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Integrated Resource Planning returns to Michigan

On March 10 the Michigan Public Service Commission, the Michigan Agency for Energy, and the Michigan Department of Environmental Quality held a meeting in Lansing to launch Integrated Resource Planning (IRP) in Michigan.  The renewed interest in IRP is the result of a new state law (PA 341 Section 6T) that requires the commission to initiate a process that establishes a framework for a utility’s IRP within t 120 days of the effective date (April 20).  There were more than 60 interested parties in attendance, including DNV GL.  The State’s four largest utilities, DTE Energy (DTE), Consumers Energy (CE), Indiana Michigan Power (IMP) and the Lansing Board of Water and Light (BWL) presented their respective company’s current planning activities. The requirement for IRP opens the utility planning process to stakeholder engagement, and this meeting was the first step in deciding how to proceed.

Ms. Sally Talberg, Michigan Public Service Commission Chairman, kicked off the meeting by referencing the recent wind storm that clearly demonstrated the need for reliable electricity.  Ms. Talberg indicated that the new process would provide a cohesive way to look out into the future and allow robust analysis and stakeholder engagement.  She indicated that while the process would be utility-specific, there would be a mechanism to take a holistic look at the energy needs of the entire state.  She emphasized the need for input from all perspectives to ensure that an informed decision could be made.

Mr. Paul Proudfoot, MPSC staff, discussed the history of IRP, beginning with work done by the Northwest Power Planning Council in the early 1980s.  Mr. Proudfoot referenced the Michigan Electricity Options Study (MEOS) of 1986-87 that attempted to put demand-side options on a level playing field with their supply side alternatives.   I was a utility representative in the MEOS proceeding and couldn’t help but feel a bit of déjà vu   relating to this newest chapter.  Mr. Proudfoot referenced the Capacity Needs Forum of 2005-06 and the 21st Century Energy Plan of 2007.   He indicated that the utility IRP needed to include:

  • Planning Process and Modeling
  • Forecast and Supply Resources
  • Demand Resources
  • Scenarios and Risk Analysis

He also emphasized the need for the IRP cycle to be an inclusive process that included all perspectives.

Following Mr. Proudfoot, each of the utilities presented an overview of their proposed IRP approach.  The approaches were all similar, with DTE and CE using the Strategist model in their IRP planning process and IMP/AEP using PLEXOS. After the DTE Energy and Consumers Energy presentations, Dr. Marty Kushler, ACEEE, asked each utility to describe their planned stakeholder process.  Both utilities indicated that their respective companies were in the process of discussing how best to include stakeholder input.  In contrast, IMP and BWL described a robust stakeholder engagement process. BWL presented the results of their most recent IRP which included direct stakeholder input and review.  In addition, BWL has been running commercials on local television stations describing the output of their IRP plan, which includes a coal plant retirement, investments in additional gas supply, renewable energy, and energy waste reduction, i.e., energy efficiency, helping BWL become Michigan’s cleanest electric utility.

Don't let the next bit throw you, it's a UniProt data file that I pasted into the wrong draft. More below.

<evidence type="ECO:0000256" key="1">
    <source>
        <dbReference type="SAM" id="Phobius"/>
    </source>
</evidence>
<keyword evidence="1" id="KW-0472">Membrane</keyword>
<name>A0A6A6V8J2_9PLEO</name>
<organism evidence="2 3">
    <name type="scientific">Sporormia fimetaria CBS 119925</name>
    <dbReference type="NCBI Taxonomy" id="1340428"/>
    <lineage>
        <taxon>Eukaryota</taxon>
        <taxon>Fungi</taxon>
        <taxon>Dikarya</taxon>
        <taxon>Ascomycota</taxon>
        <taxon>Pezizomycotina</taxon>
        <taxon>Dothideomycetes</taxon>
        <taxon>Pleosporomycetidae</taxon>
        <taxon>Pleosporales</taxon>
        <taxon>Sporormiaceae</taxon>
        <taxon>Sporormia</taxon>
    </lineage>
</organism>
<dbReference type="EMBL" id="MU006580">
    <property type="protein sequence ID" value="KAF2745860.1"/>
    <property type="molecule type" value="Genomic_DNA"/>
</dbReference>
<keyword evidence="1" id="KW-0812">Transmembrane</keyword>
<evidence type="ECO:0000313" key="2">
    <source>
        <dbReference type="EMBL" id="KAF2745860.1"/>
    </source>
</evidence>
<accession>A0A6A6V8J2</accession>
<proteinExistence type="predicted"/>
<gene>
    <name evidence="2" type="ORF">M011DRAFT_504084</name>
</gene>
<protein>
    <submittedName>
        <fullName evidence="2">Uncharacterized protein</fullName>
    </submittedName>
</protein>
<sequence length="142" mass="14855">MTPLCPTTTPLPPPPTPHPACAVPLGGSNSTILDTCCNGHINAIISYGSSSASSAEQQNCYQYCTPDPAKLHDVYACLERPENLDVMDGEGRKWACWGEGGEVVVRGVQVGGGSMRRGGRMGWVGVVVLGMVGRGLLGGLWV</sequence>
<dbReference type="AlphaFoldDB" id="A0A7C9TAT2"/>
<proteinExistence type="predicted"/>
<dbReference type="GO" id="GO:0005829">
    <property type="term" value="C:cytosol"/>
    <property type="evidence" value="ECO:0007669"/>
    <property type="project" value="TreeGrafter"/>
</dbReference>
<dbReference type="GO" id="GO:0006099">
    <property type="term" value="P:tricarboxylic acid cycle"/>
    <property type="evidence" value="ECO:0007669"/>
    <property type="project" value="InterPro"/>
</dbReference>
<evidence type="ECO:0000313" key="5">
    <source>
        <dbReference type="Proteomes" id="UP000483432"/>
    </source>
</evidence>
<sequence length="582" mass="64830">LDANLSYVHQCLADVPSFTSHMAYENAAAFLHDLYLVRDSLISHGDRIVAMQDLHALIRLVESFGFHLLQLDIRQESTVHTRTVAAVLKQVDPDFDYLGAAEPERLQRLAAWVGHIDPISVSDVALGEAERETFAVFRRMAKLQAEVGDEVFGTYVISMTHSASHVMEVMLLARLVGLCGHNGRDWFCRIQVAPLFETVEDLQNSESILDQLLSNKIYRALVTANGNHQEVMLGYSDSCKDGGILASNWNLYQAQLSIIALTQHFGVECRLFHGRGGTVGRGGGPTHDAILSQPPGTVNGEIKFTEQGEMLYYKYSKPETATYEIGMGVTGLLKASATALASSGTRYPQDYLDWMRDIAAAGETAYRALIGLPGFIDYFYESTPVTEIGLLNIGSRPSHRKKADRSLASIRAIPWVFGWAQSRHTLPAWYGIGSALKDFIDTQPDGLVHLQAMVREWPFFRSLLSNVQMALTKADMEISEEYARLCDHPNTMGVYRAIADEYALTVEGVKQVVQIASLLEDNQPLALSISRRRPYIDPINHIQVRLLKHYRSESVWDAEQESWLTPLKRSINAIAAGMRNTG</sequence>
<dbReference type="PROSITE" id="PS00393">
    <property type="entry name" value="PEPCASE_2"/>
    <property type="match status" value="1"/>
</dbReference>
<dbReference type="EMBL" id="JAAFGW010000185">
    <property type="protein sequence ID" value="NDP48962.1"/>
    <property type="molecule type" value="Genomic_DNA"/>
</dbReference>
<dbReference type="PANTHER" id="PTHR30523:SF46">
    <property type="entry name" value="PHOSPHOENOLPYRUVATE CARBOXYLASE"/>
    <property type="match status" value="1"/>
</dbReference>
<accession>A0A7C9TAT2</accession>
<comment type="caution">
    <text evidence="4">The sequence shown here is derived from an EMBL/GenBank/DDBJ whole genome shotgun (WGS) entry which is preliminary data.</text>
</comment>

Following a short break, Mike Byrne, Michigan Agency for Energy and Darrell Slaughter, MPSC, presented a general information session on PA341 6T.  Cathy Cole of MPSC wrapped things up with a discussion of plans for moving forward with a formal proceeding launching on August 18, 2017 with proposed modeling scenarios and assumptions posted by December 18, 2017.   The meeting closed with a solicitation of the members in the audience to join one of several working groups.  The first working group meetings are scheduled for Friday, March 17, 2017, and include the Energy Waste Reduction and Demand Response working groups, respectively.  Other proposed working groups include:

  • Environmental Policies,
  • Renewable Energy and PURPA,
  • Forecasting, Fuel Prices, Reliability, Costing, etc.
  • FERC, MISO, and PJM
  • Other Market Options (Energy Storage, IPP, BTMG, etc.), and
  • Filing Requirements.

DNV GL staff plans to actively engage in the process and are currently signed up to participate in the Energy Waste Reduction and Demand Response working groups.  Time will tell whether the framework for stakeholder engagement is successful in bringing a diverse perspective to the State’s future utility plans.

1 Comments Add your comment
Harvey Michaels says:

Seems like only yesterday. Congrats Michigan! But optimizing the built environment will be pretty different this time around – smart, flexible demand, storage, DERs, EVs, as well as efficiency. Looking forward to new great things.

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